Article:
The Steel Yard was founded in 2001 by Nick Bauta and Clay Rockefeller. They purchased the former Providence Steel and Iron (PS&I) complex in the hopes of creating a new space for artists to gather and practice age-old trades of metalsmithing and more. In collaboration with fellow artists and community members, Bauta and Rockefeller built a non-profit around the idea of connecting people to how things are made and teaching them about process.
The first major foray into programming began with the intention of furnishing local metalworkers with access to a well-equipped shop. PSI’s ornamental shop was converted into an industrial arts facility and education center. The facility and surrounding site now accommodates classes and projects in welding, blacksmithing, ceramics, jewelry, glass casting and the foundry arts.
Over the years, both the interior and exterior spaces have been used for the fabrication of products, the creation of works of art, open houses, workshops, demonstrations, exhibits, and performances. The input and assistance of the surrounding community has helped drive a grassroots evolution at the Steel Yard ensuring that its vision, curriculum, and facilities are unique and uniquely beneficial to the locality in which they work.
From a Press Release concerning the new listing of PS&I on the National Register, issued by the RIHPHC office, September 2005
The Providence Steel and Iron Company Complex (PS&I) is a group of one- and two-story,predominantly brick industrial buildings located on a three-acre lot at the corner of Sims and Kinsley avenues south of the Woonasquatucket River. The site includes the original structural steel building (which housed the office, pattern room, and drafting rooms), an ornamental iron building, a bar shop, a maintenance shed, and a detached office building. These buildings are arranged around the periphery of a central yard served by a series of steel gantries and cranes and a narrow gauge rail that allowed for the manipulation of materials, stock, and fabricated structures and for transport into the various buildings.
Providence Steel and Iron Company (PS&I) was created as a subsidiary of Builders Iron Foundry (BIF), a Providence company established in 1822. BIF manufactured precision iron castings, water meters, and architectural ironwork in a plant downtown. New contracts and space constraints allowed the company to purchase about 20,000 square feet of land at the corner of Sims and Kinsley Avenues for its Structural and Architectural Department. This offshoot of BIF was incorporated as Providence Steel and Iron (PS&I) and purchased by Michael F. Houlihan in 1905.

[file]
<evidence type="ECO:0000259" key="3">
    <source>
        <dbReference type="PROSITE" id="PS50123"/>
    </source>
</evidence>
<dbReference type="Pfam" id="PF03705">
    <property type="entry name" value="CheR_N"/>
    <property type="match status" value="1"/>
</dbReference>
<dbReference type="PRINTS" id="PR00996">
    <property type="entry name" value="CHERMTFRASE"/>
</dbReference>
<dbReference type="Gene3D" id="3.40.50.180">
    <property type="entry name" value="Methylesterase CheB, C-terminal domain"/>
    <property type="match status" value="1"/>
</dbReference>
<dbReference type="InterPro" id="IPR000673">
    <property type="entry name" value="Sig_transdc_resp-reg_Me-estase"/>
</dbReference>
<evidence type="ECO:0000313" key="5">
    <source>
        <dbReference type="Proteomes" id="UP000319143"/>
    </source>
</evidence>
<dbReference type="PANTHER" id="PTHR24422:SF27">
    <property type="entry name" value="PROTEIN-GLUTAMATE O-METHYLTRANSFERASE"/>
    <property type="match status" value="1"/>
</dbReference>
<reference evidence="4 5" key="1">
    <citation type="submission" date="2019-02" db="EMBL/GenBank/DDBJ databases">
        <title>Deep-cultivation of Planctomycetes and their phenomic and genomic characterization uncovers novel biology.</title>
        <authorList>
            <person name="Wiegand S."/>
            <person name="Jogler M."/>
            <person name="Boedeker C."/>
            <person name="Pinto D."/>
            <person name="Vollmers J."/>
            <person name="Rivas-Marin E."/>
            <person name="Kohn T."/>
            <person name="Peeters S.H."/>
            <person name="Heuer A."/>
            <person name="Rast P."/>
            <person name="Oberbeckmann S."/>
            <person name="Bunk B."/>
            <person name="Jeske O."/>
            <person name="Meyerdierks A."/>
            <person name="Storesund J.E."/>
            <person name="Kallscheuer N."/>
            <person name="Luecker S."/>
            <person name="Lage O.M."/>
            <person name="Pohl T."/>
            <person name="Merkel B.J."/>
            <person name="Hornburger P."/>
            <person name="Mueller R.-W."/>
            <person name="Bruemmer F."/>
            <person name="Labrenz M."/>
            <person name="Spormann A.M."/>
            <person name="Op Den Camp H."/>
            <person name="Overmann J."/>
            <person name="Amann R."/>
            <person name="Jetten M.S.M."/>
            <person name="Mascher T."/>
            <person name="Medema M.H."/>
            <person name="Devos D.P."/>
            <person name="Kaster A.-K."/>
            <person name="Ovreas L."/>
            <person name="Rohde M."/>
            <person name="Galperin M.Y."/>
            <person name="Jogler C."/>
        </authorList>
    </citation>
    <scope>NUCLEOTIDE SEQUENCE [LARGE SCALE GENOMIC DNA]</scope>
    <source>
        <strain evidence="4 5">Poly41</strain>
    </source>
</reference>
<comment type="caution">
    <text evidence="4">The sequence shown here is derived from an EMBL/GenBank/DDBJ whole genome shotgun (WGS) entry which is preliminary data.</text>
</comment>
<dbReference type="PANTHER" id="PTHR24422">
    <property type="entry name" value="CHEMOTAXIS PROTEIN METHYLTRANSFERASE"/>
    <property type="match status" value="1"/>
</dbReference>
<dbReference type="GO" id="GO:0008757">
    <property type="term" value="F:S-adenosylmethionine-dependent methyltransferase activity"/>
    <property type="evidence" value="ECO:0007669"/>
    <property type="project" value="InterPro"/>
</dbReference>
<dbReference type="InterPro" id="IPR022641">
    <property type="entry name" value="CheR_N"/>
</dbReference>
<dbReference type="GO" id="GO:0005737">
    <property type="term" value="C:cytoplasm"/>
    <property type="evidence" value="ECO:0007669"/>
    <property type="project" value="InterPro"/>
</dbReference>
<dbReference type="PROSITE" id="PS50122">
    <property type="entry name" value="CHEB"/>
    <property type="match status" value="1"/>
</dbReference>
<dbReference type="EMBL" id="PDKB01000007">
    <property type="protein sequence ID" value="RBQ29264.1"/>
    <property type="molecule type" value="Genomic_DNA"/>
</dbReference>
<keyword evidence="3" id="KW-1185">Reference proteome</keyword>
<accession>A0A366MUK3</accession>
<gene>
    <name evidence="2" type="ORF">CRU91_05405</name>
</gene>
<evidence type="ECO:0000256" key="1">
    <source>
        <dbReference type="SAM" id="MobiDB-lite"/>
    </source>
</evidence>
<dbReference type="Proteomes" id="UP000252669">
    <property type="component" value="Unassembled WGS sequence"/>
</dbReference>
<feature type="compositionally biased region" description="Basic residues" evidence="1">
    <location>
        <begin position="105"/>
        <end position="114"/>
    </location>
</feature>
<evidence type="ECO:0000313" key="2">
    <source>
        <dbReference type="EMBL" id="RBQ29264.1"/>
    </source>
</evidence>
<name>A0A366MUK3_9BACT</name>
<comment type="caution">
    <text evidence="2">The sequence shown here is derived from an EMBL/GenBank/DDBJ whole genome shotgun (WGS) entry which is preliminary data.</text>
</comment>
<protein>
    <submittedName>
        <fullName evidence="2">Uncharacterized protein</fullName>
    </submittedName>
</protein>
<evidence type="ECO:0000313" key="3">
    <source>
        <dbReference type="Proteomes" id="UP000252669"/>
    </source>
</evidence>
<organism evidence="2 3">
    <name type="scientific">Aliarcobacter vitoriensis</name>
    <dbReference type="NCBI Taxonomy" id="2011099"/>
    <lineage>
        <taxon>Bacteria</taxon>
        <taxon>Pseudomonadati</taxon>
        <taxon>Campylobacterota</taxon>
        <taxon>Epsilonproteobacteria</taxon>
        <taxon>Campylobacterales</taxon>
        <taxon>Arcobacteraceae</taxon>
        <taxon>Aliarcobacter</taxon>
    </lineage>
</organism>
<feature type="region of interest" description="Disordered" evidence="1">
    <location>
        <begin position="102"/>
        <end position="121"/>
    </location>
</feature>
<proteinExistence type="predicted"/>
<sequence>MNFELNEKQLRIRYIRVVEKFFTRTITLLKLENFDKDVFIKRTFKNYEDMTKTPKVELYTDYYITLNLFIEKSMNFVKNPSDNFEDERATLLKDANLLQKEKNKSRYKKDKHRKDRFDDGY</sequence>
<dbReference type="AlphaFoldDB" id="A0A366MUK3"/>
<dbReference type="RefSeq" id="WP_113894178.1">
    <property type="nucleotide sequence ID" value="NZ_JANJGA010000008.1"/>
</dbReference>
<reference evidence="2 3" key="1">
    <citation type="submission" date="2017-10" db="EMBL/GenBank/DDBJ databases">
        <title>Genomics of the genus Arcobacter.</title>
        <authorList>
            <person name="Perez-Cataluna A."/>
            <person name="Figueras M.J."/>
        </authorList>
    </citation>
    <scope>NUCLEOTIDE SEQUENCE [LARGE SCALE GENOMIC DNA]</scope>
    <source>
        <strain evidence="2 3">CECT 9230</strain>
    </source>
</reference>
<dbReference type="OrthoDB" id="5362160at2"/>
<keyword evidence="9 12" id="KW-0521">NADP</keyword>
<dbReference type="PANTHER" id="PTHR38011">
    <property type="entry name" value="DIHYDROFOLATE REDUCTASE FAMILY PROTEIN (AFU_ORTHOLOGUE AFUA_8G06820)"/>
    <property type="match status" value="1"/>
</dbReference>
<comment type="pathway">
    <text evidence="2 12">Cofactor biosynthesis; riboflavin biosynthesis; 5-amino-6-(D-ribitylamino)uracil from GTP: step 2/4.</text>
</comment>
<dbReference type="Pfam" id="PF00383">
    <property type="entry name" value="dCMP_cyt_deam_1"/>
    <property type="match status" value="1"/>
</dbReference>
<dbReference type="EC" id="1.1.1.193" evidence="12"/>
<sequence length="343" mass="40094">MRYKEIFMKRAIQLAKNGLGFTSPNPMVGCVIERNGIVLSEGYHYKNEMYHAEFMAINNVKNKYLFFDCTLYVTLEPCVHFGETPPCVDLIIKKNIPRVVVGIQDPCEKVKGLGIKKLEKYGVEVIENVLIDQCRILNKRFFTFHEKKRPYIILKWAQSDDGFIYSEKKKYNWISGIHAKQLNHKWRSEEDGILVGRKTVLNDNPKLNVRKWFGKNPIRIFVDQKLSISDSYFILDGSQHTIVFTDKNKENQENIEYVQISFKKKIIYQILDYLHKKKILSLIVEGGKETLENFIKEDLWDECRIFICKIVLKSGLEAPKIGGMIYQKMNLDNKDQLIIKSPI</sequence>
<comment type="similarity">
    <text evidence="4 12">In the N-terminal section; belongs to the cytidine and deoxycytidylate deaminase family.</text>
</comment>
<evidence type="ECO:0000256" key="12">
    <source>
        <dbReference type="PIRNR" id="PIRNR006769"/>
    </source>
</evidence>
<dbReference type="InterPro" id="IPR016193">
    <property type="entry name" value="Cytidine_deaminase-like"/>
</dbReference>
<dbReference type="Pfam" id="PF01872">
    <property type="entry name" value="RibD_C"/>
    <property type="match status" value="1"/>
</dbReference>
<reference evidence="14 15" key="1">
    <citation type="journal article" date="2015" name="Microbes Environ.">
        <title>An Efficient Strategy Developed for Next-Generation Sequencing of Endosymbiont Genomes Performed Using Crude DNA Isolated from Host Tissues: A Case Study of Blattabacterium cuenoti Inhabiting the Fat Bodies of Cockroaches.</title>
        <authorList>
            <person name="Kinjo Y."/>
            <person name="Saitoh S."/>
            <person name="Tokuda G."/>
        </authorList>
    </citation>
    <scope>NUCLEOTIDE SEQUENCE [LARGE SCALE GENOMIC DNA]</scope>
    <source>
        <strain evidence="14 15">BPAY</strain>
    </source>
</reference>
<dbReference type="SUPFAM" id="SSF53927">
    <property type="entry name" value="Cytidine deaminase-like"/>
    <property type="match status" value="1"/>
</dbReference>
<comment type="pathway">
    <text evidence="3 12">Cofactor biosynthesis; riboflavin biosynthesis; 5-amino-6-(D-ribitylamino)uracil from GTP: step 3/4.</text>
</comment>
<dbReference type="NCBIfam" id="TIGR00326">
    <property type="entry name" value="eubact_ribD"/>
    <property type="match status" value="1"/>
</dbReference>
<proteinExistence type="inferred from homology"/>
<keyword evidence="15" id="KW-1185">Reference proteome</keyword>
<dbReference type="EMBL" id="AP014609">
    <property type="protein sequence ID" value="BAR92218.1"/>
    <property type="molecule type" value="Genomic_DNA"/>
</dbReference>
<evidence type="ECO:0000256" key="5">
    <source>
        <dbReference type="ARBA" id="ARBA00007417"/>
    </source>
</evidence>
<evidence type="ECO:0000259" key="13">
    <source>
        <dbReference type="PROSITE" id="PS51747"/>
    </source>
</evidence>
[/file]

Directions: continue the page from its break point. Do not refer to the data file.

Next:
The Providence construction firm of Houlihan and Maguire designed and erected a building to house a structural steel shop on the first floor and an office, pattern room, and drafting room on the second. PS&I’s Structural Steel Building represented a significant innovation in that it was designed for electrical illumination and power. With the expansion of the local electrical grid in the 1890s and the early years of the 20th century, factories were able to choose either to tie in to the grid or to generate electricity at a local steam plant.
In researching the National Register nomination for PS&I, preservation consultant Edward Connors investigated documentary evidence and the physical plant. Scanning the early plans for PS&I, Connors found no indication of a boiler or engine/dynamo room; this suggested that electrical needs were furnished by Narragansett Electric Lighting Company. On site, he found a combination of local motors dedicated to individual machines and some local shafting and belting. The early system of gantries and cranes in the rear yard of PS&I suggests the company began its rear-yard operation with hand-operated cranes and chainfalls. Considering the rapid development of electrical materials-handling equipment in the early 20th century, Connors claims that it is likely that PS&I acquired electrically-driven cranes and hoists early on. By 1906 PS&I was advertising locally for “designs and estimates for buildings, bridges, trusses, girders, built-up columns, etc. Also stairs, fences, railings, window guards, grillwork, and general blacksmith and household work.” The company also stocked steel beams, channels, angles, tees, and plates.
By 1918, PS&I had acquired enough land to extend its system of cranes and to construct three buildings: the Ornamental Iron Works Building (1918Ð21), Office Building (1921-26), and the Bar Shop (1926-37). Another land purchase enabled the firm to install the stockyard crane and build the final extension of the Ornamental Iron Works. Providence Steel & Iron continued operations without interruption until economic conditions forced its closure in 2003.
Honor Sanderford Aug 22 2015 Bill Toof, his name was actually Herman Toof, is the owner Alden is referring to. Bill Toof was my grandfather; he stayed on with the company after it was sold until his death in 1975. So glad to see that the building still stands and is being has been repurposed. I doubt our grandfathers ever envisioned what it would look like today.
ALDEN WILSON Sep 25 2010 My grandfather Harry Page Wilson 1878 1948 was one of the owners along with William Tooth they owned the company during the 30’s and 40’s and built the stadium where the Pawsox play in Pawtucket.
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